I decided to set history aside and focus on the reasons the trays are so widely used. The cashiers I interviewed all agreed that the trays are convenient because there’s less risk that someone will drop a coin and set off a scramble to retrieve it. The trays also make it possible to spread out the bills and coins so customers can see at a glance that they’ve been given the correct change. And as one shopkeeper explained it, offering change in a tray feels more polite than simply placing money in a customer’s hand. “Japanese prefer not to touch other people’s hands and the tray creates desirable distance,” he commented. “So you could say that using a tray is an expression of reserve as well as an extension of good customer service.”

Puzzled by something you’ve seen? Send a description, with a photo if possible, to: whattheheckjt@yahoo.co.jp or Alice Gordenker, L&C Department. The Japan Times, 4-5-4 Shibaura, Minato-ku, Tokyo 108-8071.

  • http://registeredalien.weebly.com gpiper

    Unsurprisingly, everyone misses an essential point here. We in capitalist liberal democratic societies have convinced ourselves of the virtue of greed and money and totally forgotten its dodgy history. But consider this: money is obscene and it taints us. Money is an existential abomination, but a necessary evil. Since money is essentially evil it is fitting that we create mechanisms to regulate contact with and exchange of it. So I greatly appreciate these little cash trays at banks and shops as a kind of barrier that somewhat protects us – the customer and the vendor – from excessive taint of money on our souls. I don’t mean as a barrier to germs inhabiting the surface of the currency. I mean they serve as an acknowledgment that money is a little dodgy. Their existence in Japan – even if people no longer remember their origin – indicates that awareness of the moral dilemma at least used to be high(er), even if it is currently extinct. Of course the trays have some mundane and vaguely practical function: they help the vendor display change to the customer for confirmation; they help prevent embarrassing spillage onto the floor, etc. But those are only quaint justifications revealing people’s ignorance of the spiritual and existential debate associated with money. Let people know – teach them, remind them – that although money is important it is not THAT important!

    • J.P. Bunny

      I certainly wouldn’t mind being tainted with a bit more of this obscene money.

    • Hendrix

      Lighten up man ! … whats with the ” i’m above money” banta? …

      • http://registeredalien.weebly.com gpiper

        I guess you missed the part where I said that money is important.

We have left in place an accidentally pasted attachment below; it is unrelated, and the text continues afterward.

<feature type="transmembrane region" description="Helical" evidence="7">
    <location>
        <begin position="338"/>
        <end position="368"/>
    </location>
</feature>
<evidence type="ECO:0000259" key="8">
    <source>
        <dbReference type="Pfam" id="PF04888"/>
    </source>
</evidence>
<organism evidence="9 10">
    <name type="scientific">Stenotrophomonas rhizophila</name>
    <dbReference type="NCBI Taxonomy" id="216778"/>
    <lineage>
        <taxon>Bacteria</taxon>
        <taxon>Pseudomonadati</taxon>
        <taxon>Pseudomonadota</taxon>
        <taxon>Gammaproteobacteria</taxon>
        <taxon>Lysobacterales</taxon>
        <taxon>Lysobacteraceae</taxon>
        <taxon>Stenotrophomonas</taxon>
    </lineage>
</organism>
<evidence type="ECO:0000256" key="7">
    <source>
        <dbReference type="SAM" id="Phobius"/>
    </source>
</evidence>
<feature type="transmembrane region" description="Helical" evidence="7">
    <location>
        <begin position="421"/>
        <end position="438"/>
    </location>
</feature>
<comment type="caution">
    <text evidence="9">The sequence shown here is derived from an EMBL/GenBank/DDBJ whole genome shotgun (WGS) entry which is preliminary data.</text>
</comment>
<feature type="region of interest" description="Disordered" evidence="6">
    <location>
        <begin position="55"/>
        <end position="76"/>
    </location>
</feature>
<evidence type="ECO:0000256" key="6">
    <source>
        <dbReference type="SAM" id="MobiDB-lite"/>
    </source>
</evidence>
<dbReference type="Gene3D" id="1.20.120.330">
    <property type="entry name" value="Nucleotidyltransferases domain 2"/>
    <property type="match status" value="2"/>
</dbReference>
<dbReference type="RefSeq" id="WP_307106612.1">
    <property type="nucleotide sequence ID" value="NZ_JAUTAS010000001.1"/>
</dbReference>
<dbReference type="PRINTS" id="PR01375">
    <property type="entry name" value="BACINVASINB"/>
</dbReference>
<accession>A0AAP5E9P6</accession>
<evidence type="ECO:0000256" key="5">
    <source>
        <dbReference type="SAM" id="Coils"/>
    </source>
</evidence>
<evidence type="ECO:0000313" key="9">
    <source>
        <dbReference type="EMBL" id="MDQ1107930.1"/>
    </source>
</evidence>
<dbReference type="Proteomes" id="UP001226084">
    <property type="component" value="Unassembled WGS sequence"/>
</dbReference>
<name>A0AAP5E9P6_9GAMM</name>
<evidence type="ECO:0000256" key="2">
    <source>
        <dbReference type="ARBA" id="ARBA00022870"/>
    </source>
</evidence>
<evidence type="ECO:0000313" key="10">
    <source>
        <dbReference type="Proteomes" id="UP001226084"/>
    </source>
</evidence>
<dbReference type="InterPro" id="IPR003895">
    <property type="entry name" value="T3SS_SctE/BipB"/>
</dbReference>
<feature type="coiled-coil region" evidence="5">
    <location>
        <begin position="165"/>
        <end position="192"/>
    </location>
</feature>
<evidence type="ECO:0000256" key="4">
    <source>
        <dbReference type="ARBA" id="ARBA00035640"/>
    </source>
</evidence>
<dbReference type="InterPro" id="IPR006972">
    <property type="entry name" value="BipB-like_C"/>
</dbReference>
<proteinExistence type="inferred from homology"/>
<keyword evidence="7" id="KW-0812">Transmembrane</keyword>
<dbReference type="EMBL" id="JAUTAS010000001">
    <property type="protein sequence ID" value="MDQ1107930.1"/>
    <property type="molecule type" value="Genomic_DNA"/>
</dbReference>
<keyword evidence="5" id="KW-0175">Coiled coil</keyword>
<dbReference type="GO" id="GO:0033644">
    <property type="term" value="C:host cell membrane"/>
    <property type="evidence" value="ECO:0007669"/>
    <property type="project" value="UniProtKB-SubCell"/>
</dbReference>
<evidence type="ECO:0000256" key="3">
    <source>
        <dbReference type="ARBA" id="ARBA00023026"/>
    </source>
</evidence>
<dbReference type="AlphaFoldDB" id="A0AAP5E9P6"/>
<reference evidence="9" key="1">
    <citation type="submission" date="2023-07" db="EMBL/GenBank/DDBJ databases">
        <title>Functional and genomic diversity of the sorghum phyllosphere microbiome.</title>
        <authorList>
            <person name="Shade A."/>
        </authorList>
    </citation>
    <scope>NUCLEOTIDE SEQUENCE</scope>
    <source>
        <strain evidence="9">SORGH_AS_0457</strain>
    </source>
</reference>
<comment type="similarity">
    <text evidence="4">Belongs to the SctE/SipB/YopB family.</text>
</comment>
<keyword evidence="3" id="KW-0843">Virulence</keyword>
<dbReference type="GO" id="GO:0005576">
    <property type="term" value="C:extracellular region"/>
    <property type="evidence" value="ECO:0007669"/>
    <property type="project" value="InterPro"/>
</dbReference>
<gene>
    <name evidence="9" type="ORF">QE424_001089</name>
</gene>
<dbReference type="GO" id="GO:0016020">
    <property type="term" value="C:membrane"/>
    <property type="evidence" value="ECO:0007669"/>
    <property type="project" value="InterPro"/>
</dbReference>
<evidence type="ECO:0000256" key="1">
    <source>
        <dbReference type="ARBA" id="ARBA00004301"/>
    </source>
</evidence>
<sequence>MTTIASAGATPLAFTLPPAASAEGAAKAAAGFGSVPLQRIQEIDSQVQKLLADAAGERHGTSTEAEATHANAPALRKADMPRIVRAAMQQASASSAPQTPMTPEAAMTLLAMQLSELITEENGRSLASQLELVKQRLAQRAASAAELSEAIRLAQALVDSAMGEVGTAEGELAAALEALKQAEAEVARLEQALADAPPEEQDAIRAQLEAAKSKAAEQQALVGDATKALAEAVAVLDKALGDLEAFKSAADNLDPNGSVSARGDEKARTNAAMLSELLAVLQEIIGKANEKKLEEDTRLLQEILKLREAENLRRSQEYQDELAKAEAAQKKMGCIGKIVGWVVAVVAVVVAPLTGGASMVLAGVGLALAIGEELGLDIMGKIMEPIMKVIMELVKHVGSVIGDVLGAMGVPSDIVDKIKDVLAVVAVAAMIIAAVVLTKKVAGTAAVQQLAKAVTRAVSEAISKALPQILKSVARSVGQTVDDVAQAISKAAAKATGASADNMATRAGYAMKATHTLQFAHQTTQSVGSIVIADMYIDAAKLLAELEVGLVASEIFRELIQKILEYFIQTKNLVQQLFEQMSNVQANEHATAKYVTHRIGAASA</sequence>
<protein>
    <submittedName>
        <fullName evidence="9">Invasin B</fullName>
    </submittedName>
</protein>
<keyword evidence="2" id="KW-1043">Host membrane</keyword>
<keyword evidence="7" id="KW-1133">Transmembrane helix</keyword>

• raptorjesus169

    You said the word karuton was adopted into Japanese around 1918. Isn’t that around the time Japan was getting more cultural influence from Western countries? Seeing as these trays are used quite a bit, at least in America, it would make sense that these coin trays were also a by product of that influence.

  • Mike Brown

    you can hand the clerk your money if you want. I promise, they won’t turn it down.

  • srbh

    Alice – if you get a chance to ask follow-up questions, I also wonder why change is always given “big notes first”. Our American “logic” follows the form of starting with the transaction amount, and then adding change until it equals the amount given by customer. Yet another example of “logic” not being universal….
    Scott

  • Jambor Jambor

    There is a much older custom that seems so similar it is hard to imagine that it is not related. When passing an item to someone – say a cup to a house guest – one is traditionally never supposed to hand the item directly to the other person – i.e. never directly from hand to hand. Typically this meant placing the item on a tray (お盆) and offering the item on the tray to the person (or at least placing the item in front of the person for them to pick up). You can see examples of this today in, for example, formal Shinto ceremonies a ceremonial square tray is often used (折敷) or frankly at any fancy kaiseki restaurants.

    I’m not sure about the origin of the custom, but perhaps the action of taking something out of someone’s hand feels too close to taking it forcefully from them – i.e. for the same reason it is considered impolite for two people to hold the same piece of food by chopstick (for example, if passing food between people from chopstick to chopstick).

  • marcellus00

    “Coin trays” are common in Russia too. But, as I think of it, I don’t how to call them)

  • Michael

    One name for these trays that comes up with the most hits on a Bing image search is “check tray”.